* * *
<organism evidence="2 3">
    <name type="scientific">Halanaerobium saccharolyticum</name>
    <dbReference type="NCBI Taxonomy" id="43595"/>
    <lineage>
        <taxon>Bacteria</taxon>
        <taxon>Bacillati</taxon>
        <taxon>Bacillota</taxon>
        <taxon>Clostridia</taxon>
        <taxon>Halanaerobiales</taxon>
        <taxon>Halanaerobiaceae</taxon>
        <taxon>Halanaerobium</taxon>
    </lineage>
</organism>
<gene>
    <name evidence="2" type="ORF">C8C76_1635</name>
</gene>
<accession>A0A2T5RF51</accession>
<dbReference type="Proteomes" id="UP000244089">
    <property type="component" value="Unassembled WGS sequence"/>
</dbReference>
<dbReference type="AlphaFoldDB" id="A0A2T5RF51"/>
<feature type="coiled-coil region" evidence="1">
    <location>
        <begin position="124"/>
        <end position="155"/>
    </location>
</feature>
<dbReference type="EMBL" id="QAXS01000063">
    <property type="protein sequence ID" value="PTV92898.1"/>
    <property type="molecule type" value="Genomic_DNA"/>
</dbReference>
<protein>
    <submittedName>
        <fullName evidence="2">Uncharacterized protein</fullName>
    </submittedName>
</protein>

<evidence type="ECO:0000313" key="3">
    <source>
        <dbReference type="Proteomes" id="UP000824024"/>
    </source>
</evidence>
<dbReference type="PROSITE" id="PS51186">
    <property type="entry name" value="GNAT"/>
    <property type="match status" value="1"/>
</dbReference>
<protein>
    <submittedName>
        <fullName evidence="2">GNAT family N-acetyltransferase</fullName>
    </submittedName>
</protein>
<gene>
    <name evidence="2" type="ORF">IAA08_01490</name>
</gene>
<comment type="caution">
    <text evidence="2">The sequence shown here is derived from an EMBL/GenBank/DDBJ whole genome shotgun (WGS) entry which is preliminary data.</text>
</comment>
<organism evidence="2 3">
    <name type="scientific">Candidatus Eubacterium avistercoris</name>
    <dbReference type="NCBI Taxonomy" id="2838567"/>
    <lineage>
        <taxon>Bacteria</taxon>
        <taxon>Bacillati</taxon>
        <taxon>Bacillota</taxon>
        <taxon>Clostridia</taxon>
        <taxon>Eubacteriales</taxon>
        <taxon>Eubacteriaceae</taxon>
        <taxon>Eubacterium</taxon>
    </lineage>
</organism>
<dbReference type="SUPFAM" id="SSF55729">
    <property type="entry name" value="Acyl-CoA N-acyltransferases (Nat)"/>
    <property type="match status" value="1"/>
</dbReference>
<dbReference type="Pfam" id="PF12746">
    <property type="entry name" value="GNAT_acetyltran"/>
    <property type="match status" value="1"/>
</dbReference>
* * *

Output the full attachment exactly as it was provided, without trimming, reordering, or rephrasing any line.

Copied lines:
<organism evidence="2 3">
    <name type="scientific">Halanaerobium saccharolyticum</name>
    <dbReference type="NCBI Taxonomy" id="43595"/>
    <lineage>
        <taxon>Bacteria</taxon>
        <taxon>Bacillati</taxon>
        <taxon>Bacillota</taxon>
        <taxon>Clostridia</taxon>
        <taxon>Halanaerobiales</taxon>
        <taxon>Halanaerobiaceae</taxon>
        <taxon>Halanaerobium</taxon>
    </lineage>
</organism>
<gene>
    <name evidence="2" type="ORF">C8C76_1635</name>
</gene>
<accession>A0A2T5RF51</accession>
<dbReference type="Proteomes" id="UP000244089">
    <property type="component" value="Unassembled WGS sequence"/>
</dbReference>
<dbReference type="AlphaFoldDB" id="A0A2T5RF51"/>
<feature type="coiled-coil region" evidence="1">
    <location>
        <begin position="124"/>
        <end position="155"/>
    </location>
</feature>
<dbReference type="EMBL" id="QAXS01000063">
    <property type="protein sequence ID" value="PTV92898.1"/>
    <property type="molecule type" value="Genomic_DNA"/>
</dbReference>
<protein>
    <submittedName>
        <fullName evidence="2">Uncharacterized protein</fullName>
    </submittedName>
</protein>

<evidence type="ECO:0000313" key="3">
    <source>
        <dbReference type="Proteomes" id="UP000824024"/>
    </source>
</evidence>
<dbReference type="PROSITE" id="PS51186">
    <property type="entry name" value="GNAT"/>
    <property type="match status" value="1"/>
</dbReference>
<protein>
    <submittedName>
        <fullName evidence="2">GNAT family N-acetyltransferase</fullName>
    </submittedName>
</protein>
<gene>
    <name evidence="2" type="ORF">IAA08_01490</name>
</gene>
<comment type="caution">
    <text evidence="2">The sequence shown here is derived from an EMBL/GenBank/DDBJ whole genome shotgun (WGS) entry which is preliminary data.</text>
</comment>
<organism evidence="2 3">
    <name type="scientific">Candidatus Eubacterium avistercoris</name>
    <dbReference type="NCBI Taxonomy" id="2838567"/>
    <lineage>
        <taxon>Bacteria</taxon>
        <taxon>Bacillati</taxon>
        <taxon>Bacillota</taxon>
        <taxon>Clostridia</taxon>
        <taxon>Eubacteriales</taxon>
        <taxon>Eubacteriaceae</taxon>
        <taxon>Eubacterium</taxon>
    </lineage>
</organism>
<dbReference type="SUPFAM" id="SSF55729">
    <property type="entry name" value="Acyl-CoA N-acyltransferases (Nat)"/>
    <property type="match status" value="1"/>
</dbReference>
<dbReference type="Pfam" id="PF12746">
    <property type="entry name" value="GNAT_acetyltran"/>
    <property type="match status" value="1"/>
</dbReference>